84 Charing Cross Road

Ontem, ao voltar de um passeio e um jantar de despedida a Londres que envolveu Piccadily Square e Oxford Circus, resolvemos voltar a pé para o hotel pela Charing Cross Road (que está em reforma na parte em que cruza a Oxford Street, que ali passa a se chamar New Oxford Street). Eram mais ou menos 20h. A razão para o desejo de voltar pela Charing Cross Road, que envolveu uma volta bem maior no trajeto, foi verificar se havia, na rua, o número 84. E a razão para esse desejo foi o filme que tem, no original, o título de 84 Charing Cross Road.

É um filme magnífico, de 1987 (obrigado, Ximenes, pela correção), com Anne Bancroft (que, infelizmente, morreu em 2005 com 73 anos) e Anthony Hopkins (que, felizmente, continua firme) – dois dos principais monstros sagrados na minha lista desses monstros… Vide a ficha técnica do filme em http://www.imdb.com/title/tt0090570/.

A terrivelmente inadequada descrição do filme colocada no site diz o seguinte:

“História real de uma correspondência comercial transatlântica sobre livros usados que se tornou uma estreita amizade”.

Alguém iria se preocupar em ver um filme sobre correspondencia comercial acerca de livros usados, mesmo que essa correspondência houvesse se desenvolvimento em uma estreita amizade?

O sumário do enredo no site IMBD, escrito por um leitor do site IMDB, também não revela adequadamente a natureza do filme. Diz o seguinte:

“Quando uma leitora de enredos, que mora em um apartamento em Nova York, lê, no  Saturday Review of Literature, um anúnicio de uma livraria em Londres que vende livros pelo correio, ela começa uma correspondência muito especial com Frank Doel, funcionário da livria de livros usados Marks & Co., que opera em 84 Charing Cross Road, Londres”.

Um filme com esse enredo geraria interesse?

O filme trata, na realidade, de um delicado romance epistolar. Quem escreveu a descrição e o sumário do enredo não percebeu a sutileza das entrelinhas e dos entreditos, o significado daquilo que fica apenas implícito no texto das cartas e no diálogo dos personagens, o sentido profundo de olhares sem foco que se perdem voltados para nenhum lugar, depois de ler uma carta, o “texto” que se escreve numa expressão facial sutil de um grande ator…

Uma resenhadora anônima do filme captou (também no site IMDB) a sua mensagem perfeitamente:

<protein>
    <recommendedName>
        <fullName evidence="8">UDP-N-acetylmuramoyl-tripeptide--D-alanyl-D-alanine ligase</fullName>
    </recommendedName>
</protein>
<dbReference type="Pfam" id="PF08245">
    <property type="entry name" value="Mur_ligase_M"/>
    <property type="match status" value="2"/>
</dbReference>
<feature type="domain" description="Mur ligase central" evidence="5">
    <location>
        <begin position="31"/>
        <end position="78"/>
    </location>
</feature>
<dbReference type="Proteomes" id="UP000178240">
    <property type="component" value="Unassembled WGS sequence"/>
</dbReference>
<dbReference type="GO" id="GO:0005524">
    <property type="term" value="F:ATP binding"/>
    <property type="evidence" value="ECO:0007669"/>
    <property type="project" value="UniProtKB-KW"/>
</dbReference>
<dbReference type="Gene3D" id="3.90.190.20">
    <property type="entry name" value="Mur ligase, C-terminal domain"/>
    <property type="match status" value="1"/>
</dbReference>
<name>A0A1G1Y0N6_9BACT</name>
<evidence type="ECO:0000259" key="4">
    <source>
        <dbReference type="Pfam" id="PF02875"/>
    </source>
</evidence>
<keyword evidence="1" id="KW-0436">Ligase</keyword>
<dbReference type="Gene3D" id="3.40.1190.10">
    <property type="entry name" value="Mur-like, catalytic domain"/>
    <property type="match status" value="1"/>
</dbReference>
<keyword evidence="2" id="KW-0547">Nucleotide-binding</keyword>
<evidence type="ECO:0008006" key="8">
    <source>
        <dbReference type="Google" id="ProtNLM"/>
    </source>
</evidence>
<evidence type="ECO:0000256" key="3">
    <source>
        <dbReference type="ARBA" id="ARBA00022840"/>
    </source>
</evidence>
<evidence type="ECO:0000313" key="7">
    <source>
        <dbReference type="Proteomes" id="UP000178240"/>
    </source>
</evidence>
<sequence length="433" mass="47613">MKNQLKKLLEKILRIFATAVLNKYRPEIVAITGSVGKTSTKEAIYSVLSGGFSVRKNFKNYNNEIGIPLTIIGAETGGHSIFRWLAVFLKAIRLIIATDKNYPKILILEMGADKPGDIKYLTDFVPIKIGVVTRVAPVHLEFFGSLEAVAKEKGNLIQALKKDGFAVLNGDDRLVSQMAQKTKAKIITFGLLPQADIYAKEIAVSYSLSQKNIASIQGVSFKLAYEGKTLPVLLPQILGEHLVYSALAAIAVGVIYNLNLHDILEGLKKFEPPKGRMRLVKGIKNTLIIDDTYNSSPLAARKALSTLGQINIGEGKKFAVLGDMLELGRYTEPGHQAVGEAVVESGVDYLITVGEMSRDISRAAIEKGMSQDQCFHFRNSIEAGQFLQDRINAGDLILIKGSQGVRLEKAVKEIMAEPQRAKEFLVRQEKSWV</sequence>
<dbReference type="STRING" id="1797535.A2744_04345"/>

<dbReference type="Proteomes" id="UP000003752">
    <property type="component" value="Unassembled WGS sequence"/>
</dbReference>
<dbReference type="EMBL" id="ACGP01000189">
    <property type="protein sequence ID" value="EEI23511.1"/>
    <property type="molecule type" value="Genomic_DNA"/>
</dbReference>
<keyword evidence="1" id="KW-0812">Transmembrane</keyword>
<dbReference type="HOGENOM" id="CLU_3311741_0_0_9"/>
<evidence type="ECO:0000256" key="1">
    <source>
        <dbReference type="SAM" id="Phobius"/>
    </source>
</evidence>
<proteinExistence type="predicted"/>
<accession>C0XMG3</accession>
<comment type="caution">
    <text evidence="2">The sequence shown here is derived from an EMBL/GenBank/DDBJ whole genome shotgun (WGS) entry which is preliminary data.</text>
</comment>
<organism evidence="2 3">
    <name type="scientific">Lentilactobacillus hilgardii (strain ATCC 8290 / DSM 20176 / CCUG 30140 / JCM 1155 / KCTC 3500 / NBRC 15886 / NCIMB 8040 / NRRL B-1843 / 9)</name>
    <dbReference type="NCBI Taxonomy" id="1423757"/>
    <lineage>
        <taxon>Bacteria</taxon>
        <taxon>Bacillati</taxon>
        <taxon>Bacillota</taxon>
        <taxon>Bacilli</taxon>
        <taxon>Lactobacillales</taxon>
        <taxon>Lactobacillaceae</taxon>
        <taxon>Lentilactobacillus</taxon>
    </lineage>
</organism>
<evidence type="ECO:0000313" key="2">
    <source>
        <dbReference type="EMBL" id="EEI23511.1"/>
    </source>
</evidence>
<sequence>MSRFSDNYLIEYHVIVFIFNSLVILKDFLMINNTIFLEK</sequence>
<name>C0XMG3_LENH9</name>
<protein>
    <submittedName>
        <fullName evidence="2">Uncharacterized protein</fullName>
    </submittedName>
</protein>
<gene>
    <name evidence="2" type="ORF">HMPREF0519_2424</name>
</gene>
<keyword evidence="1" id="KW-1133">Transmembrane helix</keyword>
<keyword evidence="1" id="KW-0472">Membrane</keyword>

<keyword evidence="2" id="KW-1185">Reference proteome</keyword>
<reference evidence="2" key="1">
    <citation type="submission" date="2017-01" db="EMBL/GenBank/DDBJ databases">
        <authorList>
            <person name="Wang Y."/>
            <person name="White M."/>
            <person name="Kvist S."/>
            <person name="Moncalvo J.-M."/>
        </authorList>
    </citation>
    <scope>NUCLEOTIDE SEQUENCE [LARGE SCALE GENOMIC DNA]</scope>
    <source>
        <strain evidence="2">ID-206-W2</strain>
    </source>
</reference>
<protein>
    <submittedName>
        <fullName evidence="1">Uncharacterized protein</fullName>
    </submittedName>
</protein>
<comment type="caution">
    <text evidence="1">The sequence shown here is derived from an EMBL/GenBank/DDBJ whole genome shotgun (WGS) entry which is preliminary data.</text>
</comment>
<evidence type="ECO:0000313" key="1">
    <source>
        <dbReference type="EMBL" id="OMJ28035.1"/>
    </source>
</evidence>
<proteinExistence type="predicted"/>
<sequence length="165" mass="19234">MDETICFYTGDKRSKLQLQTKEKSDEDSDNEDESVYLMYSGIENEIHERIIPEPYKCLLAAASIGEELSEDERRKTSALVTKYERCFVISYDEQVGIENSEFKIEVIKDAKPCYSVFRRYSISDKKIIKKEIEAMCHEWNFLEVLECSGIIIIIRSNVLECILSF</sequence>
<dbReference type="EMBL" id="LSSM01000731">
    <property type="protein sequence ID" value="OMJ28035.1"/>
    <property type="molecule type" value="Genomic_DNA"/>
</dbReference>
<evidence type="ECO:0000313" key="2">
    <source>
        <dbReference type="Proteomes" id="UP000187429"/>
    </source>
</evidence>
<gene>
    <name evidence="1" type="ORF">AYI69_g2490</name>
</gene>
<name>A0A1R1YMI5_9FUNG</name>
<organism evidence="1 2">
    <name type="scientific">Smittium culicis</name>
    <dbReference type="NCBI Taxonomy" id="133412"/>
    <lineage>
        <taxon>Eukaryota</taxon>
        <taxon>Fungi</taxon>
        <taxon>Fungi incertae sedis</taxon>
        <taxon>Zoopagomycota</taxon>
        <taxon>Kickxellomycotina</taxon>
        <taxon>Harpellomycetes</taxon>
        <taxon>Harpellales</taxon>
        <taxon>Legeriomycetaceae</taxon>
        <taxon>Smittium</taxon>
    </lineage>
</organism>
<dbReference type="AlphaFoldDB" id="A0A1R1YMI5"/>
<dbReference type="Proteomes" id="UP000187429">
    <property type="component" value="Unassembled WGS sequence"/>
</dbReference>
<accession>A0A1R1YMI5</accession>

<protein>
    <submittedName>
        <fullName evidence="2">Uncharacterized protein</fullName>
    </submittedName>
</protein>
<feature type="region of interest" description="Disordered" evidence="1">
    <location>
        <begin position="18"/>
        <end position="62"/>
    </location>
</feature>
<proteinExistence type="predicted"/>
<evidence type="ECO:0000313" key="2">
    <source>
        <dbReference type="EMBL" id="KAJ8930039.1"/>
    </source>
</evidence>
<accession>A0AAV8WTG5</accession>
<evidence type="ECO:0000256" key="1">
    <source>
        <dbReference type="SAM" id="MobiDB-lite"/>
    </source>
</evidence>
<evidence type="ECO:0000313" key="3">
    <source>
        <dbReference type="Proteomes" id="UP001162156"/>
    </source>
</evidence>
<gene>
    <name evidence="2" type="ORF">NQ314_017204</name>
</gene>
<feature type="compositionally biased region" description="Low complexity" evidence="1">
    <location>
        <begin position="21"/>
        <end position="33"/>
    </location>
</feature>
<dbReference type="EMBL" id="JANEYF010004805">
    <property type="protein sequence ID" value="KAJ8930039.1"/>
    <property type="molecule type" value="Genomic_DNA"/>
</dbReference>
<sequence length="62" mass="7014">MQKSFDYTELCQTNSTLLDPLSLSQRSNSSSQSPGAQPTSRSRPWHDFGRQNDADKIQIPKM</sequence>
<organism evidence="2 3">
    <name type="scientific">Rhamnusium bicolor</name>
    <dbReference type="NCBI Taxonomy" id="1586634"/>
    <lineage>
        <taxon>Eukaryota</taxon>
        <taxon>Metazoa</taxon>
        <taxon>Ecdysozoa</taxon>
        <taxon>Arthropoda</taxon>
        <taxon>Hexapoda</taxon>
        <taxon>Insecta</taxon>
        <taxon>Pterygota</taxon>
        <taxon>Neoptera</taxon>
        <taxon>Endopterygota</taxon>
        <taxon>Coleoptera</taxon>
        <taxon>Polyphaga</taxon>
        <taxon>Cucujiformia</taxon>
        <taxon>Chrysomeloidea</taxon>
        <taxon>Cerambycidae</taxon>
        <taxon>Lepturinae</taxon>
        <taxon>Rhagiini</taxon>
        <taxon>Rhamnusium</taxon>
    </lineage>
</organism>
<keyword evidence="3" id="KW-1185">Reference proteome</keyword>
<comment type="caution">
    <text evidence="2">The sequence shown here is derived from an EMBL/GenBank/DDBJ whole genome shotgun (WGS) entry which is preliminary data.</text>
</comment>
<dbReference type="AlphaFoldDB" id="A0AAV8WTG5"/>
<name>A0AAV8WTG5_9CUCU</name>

“Helene e Frank de fato nunca disseram um ao outro que se amavam – eles nem mesmo se encontraram, que diabos! Mas eles se amavam daquela forma não expressa necessariamente em palavras que as pessoas de hoje não compreendem. O filme não baixa ao nível da convenção, não apela para o romance pegajoso. Helene e Frank fazem bem um para o outro, enriquecem a vida um do outro. Isso não é amor? Hopkins tem um momento inesquecível no filme, quando lê a carta em que Helene lhe comunica que terá de cancelar, por problemas de saúde, a viagem que havia planejado fazer a Londres.  A expressão de sua face diz tantas coisas, tudo de uma vez só, que é realmente lindo constatar que um ator pode expressar tanto sem dizer nada. Fico comovida toda vez que vejo a cena – e vou ficar, não importa quantas vezes a veja. Sou extremamente grata por esse filme ter sido feito com tanta sensibilidade”.

É isso.

Fala-se muito, hoje, em romances que se desenvolveram através de contatos pela Internet. Conheço os personagens de alguns desses romances que podem ser descritos como “transatlânticos”. Mas isso, hoje, não importa tanto, porque a Internet e os vôos internacionais relativamente baratos reduziram as distâncias entre os continentes… Assim, o romance epistolar pela Internet logo se transforma em um romance relativamente normal – ou termina. 

Mas, antes da Internet, e antes de as passagens aéreas internacionais se tornaram acessíveis a boa parte das pessoas, havia o romance epistolar, o amor que se alimentava, durante longo tempo, meramente de palavras escritas a mão em cartas cuidadosamente redigidas em blocos de papel de carta (que desapareceram de nossas papelarias por total desuso em tempos de e-mail). Esse amor, a maior parte das vezes, não se transformava logo em contato face-a-face, porque a distância e a falta de dinheiro o impediam. O romance epistolar de Helene e Frank, que o filme descreve, durou quarenta anos. A história é baseada em fatos reais.

84 Charing Cross Road é um filme desse tipo. Extremamente delicado – que mais se pode esperar de Anne Bancroft e Anthony Hopkins?

Em Português o título foi, se não me engano, Nunca Te Vi, Sempre Te Amei. Em Portugal o título foi A Carta do Adeus. Em países de fala espanhola o filme se chamou La Carta Final. Desses, o título em Português é o que mais se aproxima do conteúdo do filme. O título em Inglês é virtualmente inteligível para quem não sabe que a região de Londres em que está o endereço que dá título ao filme é cheia de livrarias, muitas delas de livros usados… 

84 Charing Cross Road me faz lembrar um outro filme de amor intenso, mas delicado, e que também não se materializa (embora, no caso, não por dificuldade de proximidade física): Remnants of the Day (Vestígios do Dia), também com Anthony Hopkins, mas neste caso com Emma Thompson.

Traduzo o texto de mais uma resenha e transcrevo várias outras no original em Inglês:

“Não mudaria uma coisa sequer nessa produção. Cada membro do elenco faz o que deve fazer, a história é emocionante e verdadeira, os personagens ganham vida e você fica envolvido em suas vidas. Quando você se cansar de ver corridas de carros pelas ruas, com acidentes e explosões, ou de ouvir linguagem que você não tem coragem de repetir para sua mãe, ou relacionamentos humanos distorcidos e cheios de clichés, ou humor baseado em funções corporais que normalmente seriam consideradas privadas, dê um presente a si mesmo e assista a esse filme”.